Ozopores occur on all diplopodous segments, 5–17 in the male and 5–18 in the female and there is a pair of rudimentary pores on the single apodous ring (ring 18 of the male and 19 of the female). The pores are borne on the outermost pair of tubercles, of the middle row of the fifth and of the posterior row of the sixth to the last podous ring. The poriferous tubercles of the fifth metazonite obscure the middle lobe of the paranotal edge in dorsal view; those of the remaining diplopodous rings obscure the posterior paranotal lobes. The poriferous tubercles are directed slightly posteriorly, a tendency most obviously developed on the last two or three diplopodous rings where they project posterolaterally beyond the posterior limit of the metazonite.

The anterior row of tubercles on the metazonites slightly overhang the anterior edge. The third row of tubercles stop just short of the posterior edge which is incised into flat fields corresponding in number to the tubercles; these flat posterior portions of the metazonite could just conceivably be described as a fourth row of rather flat tubercles. There are eight tubercles in the first and second rows of the anterior rings, passing to ten on the sixth and eventually twelve from the eighth onwards. The posterior row on rings one to five include 9 tubercles increasing to 11 from the sixth to the last ring, the outermost pair carrying the ozopores, which on the fifth ring are borne on the outermost pair of tubercles of the second row. The telson carries the same three rows of tubercles although the numbers in the second and third rows naturally diminish towards the apex. The tubercles along the posterior edge of the telson overhang as 6+6 lobes.

The entire surface of the tubercles and the region between them is raised into microtubercles and micropapillae, as also is the surface of the prozonites (figs 2, 3). The only macrosetae are carried on the telson, anal valves and scale; there are 4+4 inserted just beneath the twelve-lobed posterior edge of the telson, level with the dorsalmost 3+3 of these lobes. A further four prominent setae are housed in a collar at the apex of the telson just below the medianmost lobes. Each of the anal valves carries 2+2 setae and a further pair are carried by the trapezoidal anal scale. None of these macrosetae is visible from the dorsal side due to the ventrally directed curvature of the telson.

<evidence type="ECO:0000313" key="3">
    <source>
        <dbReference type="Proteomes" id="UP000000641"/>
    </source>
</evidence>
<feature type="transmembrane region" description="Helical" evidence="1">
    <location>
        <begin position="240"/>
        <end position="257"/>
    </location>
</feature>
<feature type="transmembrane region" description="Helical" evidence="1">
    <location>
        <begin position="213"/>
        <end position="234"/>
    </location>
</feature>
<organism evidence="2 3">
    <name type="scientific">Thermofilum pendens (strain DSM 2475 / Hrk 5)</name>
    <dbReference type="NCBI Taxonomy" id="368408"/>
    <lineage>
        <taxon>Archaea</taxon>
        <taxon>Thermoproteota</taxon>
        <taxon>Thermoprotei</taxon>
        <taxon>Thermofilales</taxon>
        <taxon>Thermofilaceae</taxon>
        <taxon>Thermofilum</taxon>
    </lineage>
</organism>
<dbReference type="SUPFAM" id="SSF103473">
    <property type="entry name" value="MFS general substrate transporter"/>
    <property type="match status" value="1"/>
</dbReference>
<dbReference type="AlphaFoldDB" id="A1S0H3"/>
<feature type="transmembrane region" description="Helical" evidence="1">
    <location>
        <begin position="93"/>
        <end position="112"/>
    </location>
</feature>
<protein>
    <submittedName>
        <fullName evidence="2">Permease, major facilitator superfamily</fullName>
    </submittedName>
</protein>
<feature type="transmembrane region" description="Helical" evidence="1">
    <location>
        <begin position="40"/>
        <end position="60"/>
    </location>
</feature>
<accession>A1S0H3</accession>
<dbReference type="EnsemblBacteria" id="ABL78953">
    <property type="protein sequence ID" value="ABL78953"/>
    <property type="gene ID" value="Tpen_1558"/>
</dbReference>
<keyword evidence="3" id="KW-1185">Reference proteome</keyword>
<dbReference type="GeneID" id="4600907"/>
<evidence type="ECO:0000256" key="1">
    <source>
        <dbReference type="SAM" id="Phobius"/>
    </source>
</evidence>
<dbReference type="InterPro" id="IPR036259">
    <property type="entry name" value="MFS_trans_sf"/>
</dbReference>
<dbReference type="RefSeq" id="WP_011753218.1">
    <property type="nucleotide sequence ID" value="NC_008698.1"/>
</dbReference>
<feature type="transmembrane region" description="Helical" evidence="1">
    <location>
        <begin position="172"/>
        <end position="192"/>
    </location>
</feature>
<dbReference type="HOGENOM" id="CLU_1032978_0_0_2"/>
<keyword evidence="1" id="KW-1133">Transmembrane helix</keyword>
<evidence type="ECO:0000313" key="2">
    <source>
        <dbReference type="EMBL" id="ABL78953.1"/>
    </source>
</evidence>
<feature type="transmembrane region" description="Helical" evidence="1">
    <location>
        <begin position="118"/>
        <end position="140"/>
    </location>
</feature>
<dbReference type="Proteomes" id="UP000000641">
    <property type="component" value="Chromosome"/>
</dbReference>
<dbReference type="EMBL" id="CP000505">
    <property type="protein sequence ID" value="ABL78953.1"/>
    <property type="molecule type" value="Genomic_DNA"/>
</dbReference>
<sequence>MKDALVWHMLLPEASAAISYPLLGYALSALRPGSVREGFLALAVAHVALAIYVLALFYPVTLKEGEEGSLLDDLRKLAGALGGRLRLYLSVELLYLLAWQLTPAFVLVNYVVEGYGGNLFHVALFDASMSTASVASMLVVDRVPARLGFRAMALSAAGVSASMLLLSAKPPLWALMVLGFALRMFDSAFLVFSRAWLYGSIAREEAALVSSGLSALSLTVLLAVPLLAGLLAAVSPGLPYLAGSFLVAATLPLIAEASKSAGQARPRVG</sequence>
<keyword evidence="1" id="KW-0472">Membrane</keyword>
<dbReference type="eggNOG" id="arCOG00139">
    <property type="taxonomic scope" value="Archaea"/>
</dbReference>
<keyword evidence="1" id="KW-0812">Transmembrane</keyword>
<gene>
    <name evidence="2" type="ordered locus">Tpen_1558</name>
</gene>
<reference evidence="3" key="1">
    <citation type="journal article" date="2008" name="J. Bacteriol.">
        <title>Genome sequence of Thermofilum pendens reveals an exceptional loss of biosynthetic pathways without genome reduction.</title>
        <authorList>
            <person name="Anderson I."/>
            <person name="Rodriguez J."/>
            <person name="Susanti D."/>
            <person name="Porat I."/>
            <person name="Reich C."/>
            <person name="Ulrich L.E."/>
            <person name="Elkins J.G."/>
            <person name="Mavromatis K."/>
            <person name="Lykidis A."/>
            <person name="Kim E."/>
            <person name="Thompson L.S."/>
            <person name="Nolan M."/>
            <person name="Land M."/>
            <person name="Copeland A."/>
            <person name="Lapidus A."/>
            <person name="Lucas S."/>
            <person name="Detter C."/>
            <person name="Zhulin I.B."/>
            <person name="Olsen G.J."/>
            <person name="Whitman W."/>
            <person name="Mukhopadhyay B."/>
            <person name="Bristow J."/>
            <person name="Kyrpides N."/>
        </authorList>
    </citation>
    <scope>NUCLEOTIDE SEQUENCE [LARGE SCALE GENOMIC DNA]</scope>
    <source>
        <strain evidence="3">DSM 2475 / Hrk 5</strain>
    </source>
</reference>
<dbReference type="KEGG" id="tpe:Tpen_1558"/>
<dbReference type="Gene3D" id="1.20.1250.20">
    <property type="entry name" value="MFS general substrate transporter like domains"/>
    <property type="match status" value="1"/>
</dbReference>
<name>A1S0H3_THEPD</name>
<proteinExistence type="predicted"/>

The gonopods are shown in figs 6–8 along with those of Prosopodesmus jacobsoni. In Prosopodesmus panporus they are simple uniramous structures terminating in prominent teeth, one apical, two sub-apical arising at about the same level and a further two (sometimes a third rudimentary tooth) along the external edge of the ramus just below the first sub-apical pair. Figs 6–8 indicate different appearances of these teeth when viewed from different aspects.

Table 1.

Comparison of Prosopodesmus panporus sp. n. with Prosopodesmus jacobsoni Silvestri.

Prosopodesmus jacobsoni Prosopodesmus panporus
1. Males and females with 20 segments Males with 19, females with 20 segments
2. Red-brown, 6.0 × 0.71 mm (nominate form)
Yellowish, 7.7 × 0.95 mm (subsp. hilaris Brolemann)
Cream-white, males 3.3–3.8 mm × 0.45–0.50 mm
Females 3.8–4.3 × 0.50–0.51 mm
3. Ozopores on segments 5, 7-–19 Ozopores on segments 5–17(18) males, 5–18(19) females
4. First row of metazonal tubercles largest, third row smallest (a fourth row in P. j. hilaris) Tubercles of all three rows of equal size (posterior edge of metazonite could be regarded as a fourth row of flatter tubercles).
5. Posterior edge of telson with ten lobes Posterior edge of telson with 12 lobes.
6. Gonopods with a large lateral lamella on proximal half of telopodite. Two subapical teeth (Figs. 4 & 5). No lateral lamella on telopodite. Four (sometimes a fifth) subapical teeth (Figs. 6, 7, 8).
Figure 1.

Prosopodesmus panporus, n. sp. Lateral view of the anterior part of the male of a mating pair collected in the Palm House, 15 April 1976 (paratype 5). [Reproduced with permission from Blower and Rundle (1980), p. 28]

Figures 2–3.

2 Prosopodesmus panporus, n. sp. Electron scan photograph of the porostele and ozopore on the last podous segments of a female, X 775 3 Detail of the junction of prozonum and metazonum of the 14th ring of the same female, prozonum on the right, X 1, 500. [Reproduced with permission from Blower and Rundle (1980), p. 29]

Figures 4–8.

Gonopods of Prosopodesmus 4 Prosopodesmus jacobsoni Silvestri, right gonopod in external profile, drawn from holotype 5 Right gonopod, redrawn from 7 of the original description (Silvestri, 1910) 6 Prosopodesmus panporus n. sp. External profile view of right gonopod of paratype 2 (the specimen is mounted with left side uppermost, but the drawing is reversed to compare more easily with the other two) 7 Prosopodesmus panporus, gonopods of the holotype in situ, viewed from the right and slightly ventrally 8 Prosopodesmus panporus, gonopods of paratype 1 in situ, viewed from the right. [Reproduced with permission from Blower and Rundle (1980), p. 31]

Appendix 2

Records of species of Prosopodesmus Silvestri, 1910 in Australia.

Explanation note: Specimen records for Prosopodesmus species in Australia are available on the ZooKeys website as a CSV file (doi: 10.3897/zookeys.190.3276.app2).